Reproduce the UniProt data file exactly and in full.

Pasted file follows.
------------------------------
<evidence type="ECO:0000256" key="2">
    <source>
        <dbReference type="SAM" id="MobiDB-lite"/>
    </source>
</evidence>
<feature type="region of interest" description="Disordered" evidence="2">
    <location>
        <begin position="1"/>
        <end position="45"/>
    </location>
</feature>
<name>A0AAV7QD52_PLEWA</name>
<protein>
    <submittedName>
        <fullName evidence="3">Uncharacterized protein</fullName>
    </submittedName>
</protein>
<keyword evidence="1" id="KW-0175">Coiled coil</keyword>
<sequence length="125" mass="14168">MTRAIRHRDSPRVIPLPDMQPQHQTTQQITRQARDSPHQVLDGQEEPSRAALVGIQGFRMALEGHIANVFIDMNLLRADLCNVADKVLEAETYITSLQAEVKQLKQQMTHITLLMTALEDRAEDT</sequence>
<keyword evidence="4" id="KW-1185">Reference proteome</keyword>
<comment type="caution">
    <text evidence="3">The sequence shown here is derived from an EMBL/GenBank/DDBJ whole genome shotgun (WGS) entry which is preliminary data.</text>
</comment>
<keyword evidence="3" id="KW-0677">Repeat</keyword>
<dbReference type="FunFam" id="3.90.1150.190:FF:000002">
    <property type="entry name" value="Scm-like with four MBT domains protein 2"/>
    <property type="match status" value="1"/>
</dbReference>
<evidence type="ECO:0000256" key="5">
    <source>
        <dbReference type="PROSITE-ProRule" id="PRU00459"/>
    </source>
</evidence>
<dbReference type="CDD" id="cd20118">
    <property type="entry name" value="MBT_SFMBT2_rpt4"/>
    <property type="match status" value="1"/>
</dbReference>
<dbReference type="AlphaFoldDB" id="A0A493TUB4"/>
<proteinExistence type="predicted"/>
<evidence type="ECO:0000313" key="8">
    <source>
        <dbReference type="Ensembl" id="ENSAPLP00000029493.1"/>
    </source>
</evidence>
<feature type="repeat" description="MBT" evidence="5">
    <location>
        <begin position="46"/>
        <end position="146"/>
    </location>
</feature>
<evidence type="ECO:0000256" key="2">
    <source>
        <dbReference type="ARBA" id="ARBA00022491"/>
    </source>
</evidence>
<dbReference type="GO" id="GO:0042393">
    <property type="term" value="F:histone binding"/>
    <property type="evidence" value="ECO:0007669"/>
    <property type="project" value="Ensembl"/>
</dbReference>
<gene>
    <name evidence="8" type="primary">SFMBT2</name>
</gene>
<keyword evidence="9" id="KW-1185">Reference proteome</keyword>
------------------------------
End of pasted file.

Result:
<evidence type="ECO:0000256" key="2">
    <source>
        <dbReference type="SAM" id="MobiDB-lite"/>
    </source>
</evidence>
<feature type="region of interest" description="Disordered" evidence="2">
    <location>
        <begin position="1"/>
        <end position="45"/>
    </location>
</feature>
<name>A0AAV7QD52_PLEWA</name>
<protein>
    <submittedName>
        <fullName evidence="3">Uncharacterized protein</fullName>
    </submittedName>
</protein>
<keyword evidence="1" id="KW-0175">Coiled coil</keyword>
<sequence length="125" mass="14168">MTRAIRHRDSPRVIPLPDMQPQHQTTQQITRQARDSPHQVLDGQEEPSRAALVGIQGFRMALEGHIANVFIDMNLLRADLCNVADKVLEAETYITSLQAEVKQLKQQMTHITLLMTALEDRAEDT</sequence>
<keyword evidence="4" id="KW-1185">Reference proteome</keyword>
<comment type="caution">
    <text evidence="3">The sequence shown here is derived from an EMBL/GenBank/DDBJ whole genome shotgun (WGS) entry which is preliminary data.</text>
</comment>
<keyword evidence="3" id="KW-0677">Repeat</keyword>
<dbReference type="FunFam" id="3.90.1150.190:FF:000002">
    <property type="entry name" value="Scm-like with four MBT domains protein 2"/>
    <property type="match status" value="1"/>
</dbReference>
<evidence type="ECO:0000256" key="5">
    <source>
        <dbReference type="PROSITE-ProRule" id="PRU00459"/>
    </source>
</evidence>
<dbReference type="CDD" id="cd20118">
    <property type="entry name" value="MBT_SFMBT2_rpt4"/>
    <property type="match status" value="1"/>
</dbReference>
<dbReference type="AlphaFoldDB" id="A0A493TUB4"/>
<proteinExistence type="predicted"/>
<evidence type="ECO:0000313" key="8">
    <source>
        <dbReference type="Ensembl" id="ENSAPLP00000029493.1"/>
    </source>
</evidence>
<feature type="repeat" description="MBT" evidence="5">
    <location>
        <begin position="46"/>
        <end position="146"/>
    </location>
</feature>
<evidence type="ECO:0000256" key="2">
    <source>
        <dbReference type="ARBA" id="ARBA00022491"/>
    </source>
</evidence>
<dbReference type="GO" id="GO:0042393">
    <property type="term" value="F:histone binding"/>
    <property type="evidence" value="ECO:0007669"/>
    <property type="project" value="Ensembl"/>
</dbReference>
<gene>
    <name evidence="8" type="primary">SFMBT2</name>
</gene>
<keyword evidence="9" id="KW-1185">Reference proteome</keyword>